Thailand is already struggling to cope with the environmental impact of a tourism boom that’s expected to lure 40 million visitors this year.
The influx is on course to hit 65 million a decade from now, signaling an even bigger challenge ahead.
Southeast Asia’s second-largest economy plans to pour about $13 billion into expanding airport capacity and connecting major terminals with high-speed railways.
As a result, foreign tourist numbers could jump more than 60 percent by 2029 to about the size of the UK population, projects the World Travel and Tourism Council.
Tourism is economic lifeblood for Thailand, and the sheer number of visitors is a reason the nation has Asia’s strongest currency this year.
Yet the environmental challenge of coping with the deluge is multiplying, exemplified by the indefinite closing of the iconic Maya Bay — made famous by the Leonardo DiCaprio movie The Beach —- to allow its ecosystem to recover.
“The number of tourists is growing too fast for what the country can handle,” said Somprawin Manprasert, chief economist at Bank of Ayudhya, a Thai unit of Mitsubishi UFJ Financial Group.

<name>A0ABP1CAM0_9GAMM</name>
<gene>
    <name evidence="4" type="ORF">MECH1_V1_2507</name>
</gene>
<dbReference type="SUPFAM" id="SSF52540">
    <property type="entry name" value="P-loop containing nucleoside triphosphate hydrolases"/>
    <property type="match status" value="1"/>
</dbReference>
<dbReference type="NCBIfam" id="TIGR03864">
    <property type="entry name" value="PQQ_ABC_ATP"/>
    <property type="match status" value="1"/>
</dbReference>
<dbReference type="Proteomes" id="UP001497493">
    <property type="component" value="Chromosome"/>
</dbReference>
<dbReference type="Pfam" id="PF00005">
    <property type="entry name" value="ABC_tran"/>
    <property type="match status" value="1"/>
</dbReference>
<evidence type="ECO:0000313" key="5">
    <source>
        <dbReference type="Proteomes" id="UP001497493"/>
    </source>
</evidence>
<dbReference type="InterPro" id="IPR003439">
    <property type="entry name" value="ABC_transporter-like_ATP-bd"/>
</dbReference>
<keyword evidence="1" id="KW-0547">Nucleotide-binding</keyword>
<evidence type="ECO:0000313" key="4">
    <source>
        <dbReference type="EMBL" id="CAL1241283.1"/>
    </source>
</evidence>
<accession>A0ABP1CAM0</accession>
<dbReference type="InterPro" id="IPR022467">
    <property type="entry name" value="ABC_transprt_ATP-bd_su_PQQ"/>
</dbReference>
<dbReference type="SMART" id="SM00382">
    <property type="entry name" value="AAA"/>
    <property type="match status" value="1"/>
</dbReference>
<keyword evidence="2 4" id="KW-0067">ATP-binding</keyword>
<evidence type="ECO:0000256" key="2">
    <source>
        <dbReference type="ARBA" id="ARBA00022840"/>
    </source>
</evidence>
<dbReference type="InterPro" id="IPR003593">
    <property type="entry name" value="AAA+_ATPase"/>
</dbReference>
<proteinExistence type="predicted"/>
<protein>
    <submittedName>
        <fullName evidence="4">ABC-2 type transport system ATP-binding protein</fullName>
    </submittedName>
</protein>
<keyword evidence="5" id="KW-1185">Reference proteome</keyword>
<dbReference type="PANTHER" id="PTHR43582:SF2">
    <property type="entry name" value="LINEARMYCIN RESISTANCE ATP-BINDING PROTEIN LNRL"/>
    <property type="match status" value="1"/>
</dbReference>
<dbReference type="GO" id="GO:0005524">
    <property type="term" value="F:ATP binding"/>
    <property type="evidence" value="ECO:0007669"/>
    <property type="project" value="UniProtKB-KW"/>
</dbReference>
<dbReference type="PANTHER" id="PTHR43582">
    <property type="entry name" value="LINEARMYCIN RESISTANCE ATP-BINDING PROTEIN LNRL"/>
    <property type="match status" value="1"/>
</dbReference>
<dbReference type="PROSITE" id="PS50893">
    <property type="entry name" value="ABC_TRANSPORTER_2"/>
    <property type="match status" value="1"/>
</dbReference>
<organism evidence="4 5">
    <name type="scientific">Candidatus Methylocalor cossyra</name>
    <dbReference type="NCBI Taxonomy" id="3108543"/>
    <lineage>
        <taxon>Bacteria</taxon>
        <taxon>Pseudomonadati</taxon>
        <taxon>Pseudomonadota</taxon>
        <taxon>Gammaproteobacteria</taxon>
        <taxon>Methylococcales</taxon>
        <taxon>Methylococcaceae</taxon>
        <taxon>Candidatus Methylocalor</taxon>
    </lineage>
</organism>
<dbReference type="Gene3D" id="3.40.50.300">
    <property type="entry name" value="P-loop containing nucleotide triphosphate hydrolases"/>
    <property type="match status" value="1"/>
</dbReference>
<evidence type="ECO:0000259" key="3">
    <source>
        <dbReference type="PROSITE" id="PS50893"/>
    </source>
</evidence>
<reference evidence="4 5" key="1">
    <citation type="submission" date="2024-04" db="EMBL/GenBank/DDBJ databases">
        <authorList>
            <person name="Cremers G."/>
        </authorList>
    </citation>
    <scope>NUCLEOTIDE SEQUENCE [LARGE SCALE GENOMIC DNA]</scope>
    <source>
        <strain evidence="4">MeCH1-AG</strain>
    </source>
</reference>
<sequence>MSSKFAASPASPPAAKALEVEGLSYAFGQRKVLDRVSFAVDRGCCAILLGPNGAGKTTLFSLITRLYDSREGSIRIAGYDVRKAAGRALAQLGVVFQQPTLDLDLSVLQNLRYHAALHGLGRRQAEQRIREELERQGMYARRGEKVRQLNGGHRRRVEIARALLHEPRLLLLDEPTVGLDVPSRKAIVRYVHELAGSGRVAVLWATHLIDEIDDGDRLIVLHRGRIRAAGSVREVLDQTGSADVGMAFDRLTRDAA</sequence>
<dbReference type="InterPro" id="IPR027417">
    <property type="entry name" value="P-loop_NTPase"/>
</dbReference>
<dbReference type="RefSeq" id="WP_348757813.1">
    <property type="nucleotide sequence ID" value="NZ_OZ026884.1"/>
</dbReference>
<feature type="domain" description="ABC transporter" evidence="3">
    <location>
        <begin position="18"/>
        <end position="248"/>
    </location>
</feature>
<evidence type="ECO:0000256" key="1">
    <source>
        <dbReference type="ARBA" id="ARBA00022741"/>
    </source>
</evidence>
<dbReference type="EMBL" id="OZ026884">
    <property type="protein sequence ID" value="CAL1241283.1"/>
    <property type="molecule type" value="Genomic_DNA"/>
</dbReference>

“We have to implement a better system to manage tourists and destinations, which could help with congestion and environmental problems. We don’t see enough of this being done yet.”
Thailand isn’t alone in facing the fallout of mass tourism, ranging from coral damage to the plastic, garbage, and sewage pollution in the sea.
Neighbors including the Philippines and Indonesia face similar challenges.
The difference for Thailand is that tourism on some measures accounts for a fifth of the economy, making management of the sector a crucial issue for the nation’s outlook.
Arrivals have moderated in recent months, a blip officials view as temporary amid a cooling global economy.
Officials have tried for years to entice travelers to less visited parts of the country, to ease pressure on traditional hotspots such as the capital Bangkok and beach resorts like Phuket. Those initiatives were only partially successful.